Energy has to be supplied to move electrons away from the nucleus of the atom. The valence electrons have the highest energy levels of the electrons that are still bound to their parent atoms, (as they are furthest from the nucleus). Additional energy is required to completely remove an electron from the atom, so free electrons have higher energy levels than valence electrons. (Free electrons are the mobile charge carriers that enable metals to conduct electricity.) This can be illustrated with an energy band diagram, which shows two energy levels, a valence band and a conduction band. Valence electrons are located in the valence band and the free electrons in the higher conduction band.
In semiconductors there is a gap between the valence and conduction bands. So energy must be supplied for valence electrons to "jump up" to the conduction band. This reflects the fact that energy must be supplied to remove valence electrons from their parent atoms and become free electrons. In insulators this gap is much larger, to represent the significantly higher energy levels that would be needed, to "pull" electrons from their parent atoms. In metals the valence band and conduction band actually overlap. So in metals, valence electrons can move easily into the conduction band, producing a large number density of free electrons.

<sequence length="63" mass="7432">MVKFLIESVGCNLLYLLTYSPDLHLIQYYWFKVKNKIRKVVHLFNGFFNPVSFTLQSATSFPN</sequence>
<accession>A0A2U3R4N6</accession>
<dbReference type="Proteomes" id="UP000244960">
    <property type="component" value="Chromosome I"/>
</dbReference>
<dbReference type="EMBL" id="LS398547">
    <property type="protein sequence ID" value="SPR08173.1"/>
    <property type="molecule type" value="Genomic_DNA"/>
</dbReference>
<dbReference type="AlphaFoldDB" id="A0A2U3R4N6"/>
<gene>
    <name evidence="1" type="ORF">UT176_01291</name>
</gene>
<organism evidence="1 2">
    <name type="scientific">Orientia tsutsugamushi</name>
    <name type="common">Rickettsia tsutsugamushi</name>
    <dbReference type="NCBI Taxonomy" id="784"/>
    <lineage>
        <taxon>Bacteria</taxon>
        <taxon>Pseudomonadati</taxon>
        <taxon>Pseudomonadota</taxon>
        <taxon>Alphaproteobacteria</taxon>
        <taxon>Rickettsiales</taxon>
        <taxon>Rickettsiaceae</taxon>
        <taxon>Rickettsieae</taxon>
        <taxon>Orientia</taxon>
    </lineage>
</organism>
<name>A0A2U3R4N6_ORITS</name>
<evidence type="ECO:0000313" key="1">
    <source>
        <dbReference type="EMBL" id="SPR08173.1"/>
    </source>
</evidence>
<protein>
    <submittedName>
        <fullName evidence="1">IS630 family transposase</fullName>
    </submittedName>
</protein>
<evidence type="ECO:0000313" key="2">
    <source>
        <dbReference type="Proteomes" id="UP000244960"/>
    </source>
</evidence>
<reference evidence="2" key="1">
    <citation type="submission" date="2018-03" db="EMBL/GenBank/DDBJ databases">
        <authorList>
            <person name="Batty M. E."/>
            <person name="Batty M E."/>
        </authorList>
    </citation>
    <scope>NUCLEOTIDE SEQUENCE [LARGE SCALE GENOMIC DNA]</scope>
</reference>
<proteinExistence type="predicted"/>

When pure silicon is at a temperature of 0K, all of the positions in the outer electron shells are occupied, due to the covalent bonds between atoms and there are no free electrons. Therefore the valence band is completely full and the conduction band is completely empty.